They don’t call it the party season for nothing. As soon as November is all but over, we turn our minds to the blinding glitter and deafening din of December; the month to end all months, the ‘holiday season’, the office parties, the annual balls and the benefits. As a warrior turns to his armour, the December party goer turns to their wardrobe.
And sometimes, they turn to others.
I have already received two anxious enquiries from readers regarding evening wear that need to be dealt with.
“I have a black tie ball coming up but I have recently bought a vintage tailcoat – like yours – and was wondering whether I could wear it with a black or white bow tie instead of a shorter jacket? What do you think?”
The purist’s answer to this is, of course, “absolutely not.” Invitation dress codes should be adhered to and many purists would claim that a white tailcoat worn to such an occasion is as incorrect as a hoody and sweatpants. However, I am not much of a purist. I would probably wear black tie if it was stipulated on the invitation, but if it simply asked for ‘Evening Dress’, I might dust off the vintage tails, purely because they don’t get much of a run out.
The second part of the question is also one of taste; the purist would suggest that a black bow tie worn with tails is out of the question. However, the chances of being mistaken for a waiter in an age when most staff carrying drinks wear plain black shirts are slim. The conundrum is this; should our hero shun the code and wear full formal evening dress (white bow tie, tails), should he strut around in tails whilst wearing a black bow tie, in a nod to the dress code or should he, as the purists demand, discard the tails and white bow tie and dress with a short jacket and black bow tie? As the middle option is half-hearted, I would champion the first.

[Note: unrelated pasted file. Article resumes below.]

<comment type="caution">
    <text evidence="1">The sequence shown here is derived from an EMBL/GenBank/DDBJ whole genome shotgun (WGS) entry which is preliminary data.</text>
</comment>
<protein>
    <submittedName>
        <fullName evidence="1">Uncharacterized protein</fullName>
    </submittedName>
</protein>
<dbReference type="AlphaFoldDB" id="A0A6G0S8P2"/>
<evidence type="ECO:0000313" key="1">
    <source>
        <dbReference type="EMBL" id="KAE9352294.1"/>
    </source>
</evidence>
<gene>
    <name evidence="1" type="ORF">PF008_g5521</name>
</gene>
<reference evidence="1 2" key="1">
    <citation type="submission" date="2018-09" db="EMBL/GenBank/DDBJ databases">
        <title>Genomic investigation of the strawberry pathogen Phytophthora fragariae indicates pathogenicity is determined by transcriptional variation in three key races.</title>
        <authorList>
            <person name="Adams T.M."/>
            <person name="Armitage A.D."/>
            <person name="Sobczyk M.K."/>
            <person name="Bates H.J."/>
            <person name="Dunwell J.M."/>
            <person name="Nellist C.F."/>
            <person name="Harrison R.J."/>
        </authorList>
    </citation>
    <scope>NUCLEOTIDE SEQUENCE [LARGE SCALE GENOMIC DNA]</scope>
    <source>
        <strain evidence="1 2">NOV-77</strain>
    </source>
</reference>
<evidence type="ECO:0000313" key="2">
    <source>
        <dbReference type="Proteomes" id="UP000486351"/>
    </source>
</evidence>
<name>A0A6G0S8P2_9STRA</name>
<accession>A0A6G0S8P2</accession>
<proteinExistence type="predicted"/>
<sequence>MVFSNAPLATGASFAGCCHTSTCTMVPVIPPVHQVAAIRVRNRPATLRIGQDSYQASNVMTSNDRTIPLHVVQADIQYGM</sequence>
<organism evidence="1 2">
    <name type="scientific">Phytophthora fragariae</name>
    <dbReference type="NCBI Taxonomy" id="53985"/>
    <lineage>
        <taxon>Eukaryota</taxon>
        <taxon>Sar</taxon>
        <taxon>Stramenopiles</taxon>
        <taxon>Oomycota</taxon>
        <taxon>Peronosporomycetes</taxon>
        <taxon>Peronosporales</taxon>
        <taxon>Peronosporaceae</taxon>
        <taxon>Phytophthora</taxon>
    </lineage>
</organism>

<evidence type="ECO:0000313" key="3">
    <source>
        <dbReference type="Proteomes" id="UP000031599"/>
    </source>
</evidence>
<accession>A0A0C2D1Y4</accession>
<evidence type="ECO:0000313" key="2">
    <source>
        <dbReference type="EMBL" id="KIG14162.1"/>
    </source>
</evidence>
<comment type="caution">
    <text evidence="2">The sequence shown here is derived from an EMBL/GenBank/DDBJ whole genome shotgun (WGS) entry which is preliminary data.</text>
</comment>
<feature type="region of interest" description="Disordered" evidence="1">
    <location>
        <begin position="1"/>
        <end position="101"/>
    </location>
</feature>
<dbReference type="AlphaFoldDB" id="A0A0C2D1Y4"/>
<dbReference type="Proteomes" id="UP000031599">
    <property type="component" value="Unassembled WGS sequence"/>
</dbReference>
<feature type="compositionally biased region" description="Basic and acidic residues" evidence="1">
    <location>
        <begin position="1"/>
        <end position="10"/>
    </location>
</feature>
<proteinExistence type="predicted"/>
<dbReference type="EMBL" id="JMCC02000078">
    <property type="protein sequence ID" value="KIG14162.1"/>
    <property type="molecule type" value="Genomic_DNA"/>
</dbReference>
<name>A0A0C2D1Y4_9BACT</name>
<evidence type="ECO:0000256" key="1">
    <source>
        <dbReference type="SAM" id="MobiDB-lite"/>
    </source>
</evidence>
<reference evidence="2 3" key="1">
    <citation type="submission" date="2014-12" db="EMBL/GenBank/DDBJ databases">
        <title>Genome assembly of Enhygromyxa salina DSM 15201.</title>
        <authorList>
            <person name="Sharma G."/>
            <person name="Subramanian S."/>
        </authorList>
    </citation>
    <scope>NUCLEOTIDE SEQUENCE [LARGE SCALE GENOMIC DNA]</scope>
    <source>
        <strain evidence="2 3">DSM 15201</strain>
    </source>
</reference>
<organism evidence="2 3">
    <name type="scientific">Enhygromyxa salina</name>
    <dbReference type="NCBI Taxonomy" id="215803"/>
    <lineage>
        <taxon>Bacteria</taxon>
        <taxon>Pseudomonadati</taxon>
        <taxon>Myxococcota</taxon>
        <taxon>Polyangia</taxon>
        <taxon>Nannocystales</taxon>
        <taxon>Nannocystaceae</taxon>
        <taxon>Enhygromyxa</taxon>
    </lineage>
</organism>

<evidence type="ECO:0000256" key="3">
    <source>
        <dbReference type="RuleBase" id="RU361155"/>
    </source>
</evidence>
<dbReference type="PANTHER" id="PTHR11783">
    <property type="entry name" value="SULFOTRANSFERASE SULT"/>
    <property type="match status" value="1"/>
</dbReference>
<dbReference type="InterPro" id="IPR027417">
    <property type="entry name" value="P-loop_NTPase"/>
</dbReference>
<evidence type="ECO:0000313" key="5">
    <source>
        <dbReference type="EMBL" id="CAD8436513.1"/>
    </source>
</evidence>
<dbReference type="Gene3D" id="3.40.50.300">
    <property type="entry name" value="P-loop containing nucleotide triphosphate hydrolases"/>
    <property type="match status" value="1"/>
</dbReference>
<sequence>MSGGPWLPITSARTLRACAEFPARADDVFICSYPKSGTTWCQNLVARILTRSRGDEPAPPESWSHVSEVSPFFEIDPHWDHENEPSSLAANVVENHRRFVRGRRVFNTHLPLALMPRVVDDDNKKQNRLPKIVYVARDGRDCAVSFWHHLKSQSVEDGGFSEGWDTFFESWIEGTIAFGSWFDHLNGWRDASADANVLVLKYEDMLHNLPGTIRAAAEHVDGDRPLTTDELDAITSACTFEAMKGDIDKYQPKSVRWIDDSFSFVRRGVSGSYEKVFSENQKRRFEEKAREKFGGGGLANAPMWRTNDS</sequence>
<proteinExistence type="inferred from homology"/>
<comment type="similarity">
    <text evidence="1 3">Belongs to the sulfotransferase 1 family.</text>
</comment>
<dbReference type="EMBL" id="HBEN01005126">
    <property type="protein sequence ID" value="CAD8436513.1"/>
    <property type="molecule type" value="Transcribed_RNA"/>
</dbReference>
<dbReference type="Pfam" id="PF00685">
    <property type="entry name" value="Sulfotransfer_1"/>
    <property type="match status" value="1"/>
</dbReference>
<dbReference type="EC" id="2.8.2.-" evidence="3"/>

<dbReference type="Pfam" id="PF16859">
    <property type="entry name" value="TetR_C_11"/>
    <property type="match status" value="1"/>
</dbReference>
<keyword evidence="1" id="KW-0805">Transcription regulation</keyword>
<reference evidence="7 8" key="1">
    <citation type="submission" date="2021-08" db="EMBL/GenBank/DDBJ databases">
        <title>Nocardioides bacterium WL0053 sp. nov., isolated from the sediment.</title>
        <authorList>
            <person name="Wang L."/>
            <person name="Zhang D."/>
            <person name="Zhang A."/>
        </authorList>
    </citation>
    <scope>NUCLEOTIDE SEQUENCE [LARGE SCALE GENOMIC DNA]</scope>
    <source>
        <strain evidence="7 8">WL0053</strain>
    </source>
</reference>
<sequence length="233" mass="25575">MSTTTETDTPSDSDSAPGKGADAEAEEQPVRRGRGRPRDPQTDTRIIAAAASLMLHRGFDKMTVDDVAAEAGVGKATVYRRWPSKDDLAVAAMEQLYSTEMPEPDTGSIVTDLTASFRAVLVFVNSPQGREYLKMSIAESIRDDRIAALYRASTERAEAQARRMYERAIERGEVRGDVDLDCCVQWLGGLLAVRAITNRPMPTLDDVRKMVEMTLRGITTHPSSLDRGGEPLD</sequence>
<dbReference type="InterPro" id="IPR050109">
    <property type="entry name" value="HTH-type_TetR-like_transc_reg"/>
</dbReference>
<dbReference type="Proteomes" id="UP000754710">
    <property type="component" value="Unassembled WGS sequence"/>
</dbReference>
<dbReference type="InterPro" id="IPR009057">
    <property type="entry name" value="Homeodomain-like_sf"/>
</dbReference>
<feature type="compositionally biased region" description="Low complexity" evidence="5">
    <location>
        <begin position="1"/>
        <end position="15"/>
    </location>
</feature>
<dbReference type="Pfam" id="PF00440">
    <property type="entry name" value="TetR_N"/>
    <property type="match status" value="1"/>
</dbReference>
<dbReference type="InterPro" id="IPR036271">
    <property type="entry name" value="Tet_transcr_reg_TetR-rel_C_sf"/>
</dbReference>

“I need a favour. I am going to a black tie party but I was wondering what your views on pocket squares are?
I normally wear one with suits but I tried a white linen one with my dinner jacket and it looked way too stark against the black. Should I wear a black one? Or a colour (red)? Or can I not wear one at all?”
This is definitely a question of taste. Most men who wear pocket squares everyday would probably wear one with black tie to avoid that awkward feeling of ‘nakedness’, but I can understand this point of view; with an immaculate black tie ensemble, a white pocket square can look rather incongruous and a little untidy. A black square adds texture and is certainly more subtle, but it will be difficult to notice in low light. A red or burgundy puff is an excellent idea, not least because it adds a degree of colour to the outfit. Some say the last option, not adding a pocket square at all, is actually the ‘correct’ option, proven by the fact that some vintage formal eveningwear does not feature the breast pocket.
My loose rule with formal wear is if I wear a buttonhole, I won’t wear a square – and vice versa; otherwise, I feel my jacket is too busy. With white tie it tends to be a buttonhole, with black tie it tends to be a square. I would say that if I thought of wearing a buttonhole with black tie, I would leave the breast pocket empty.
The question is dear readers, what do you think?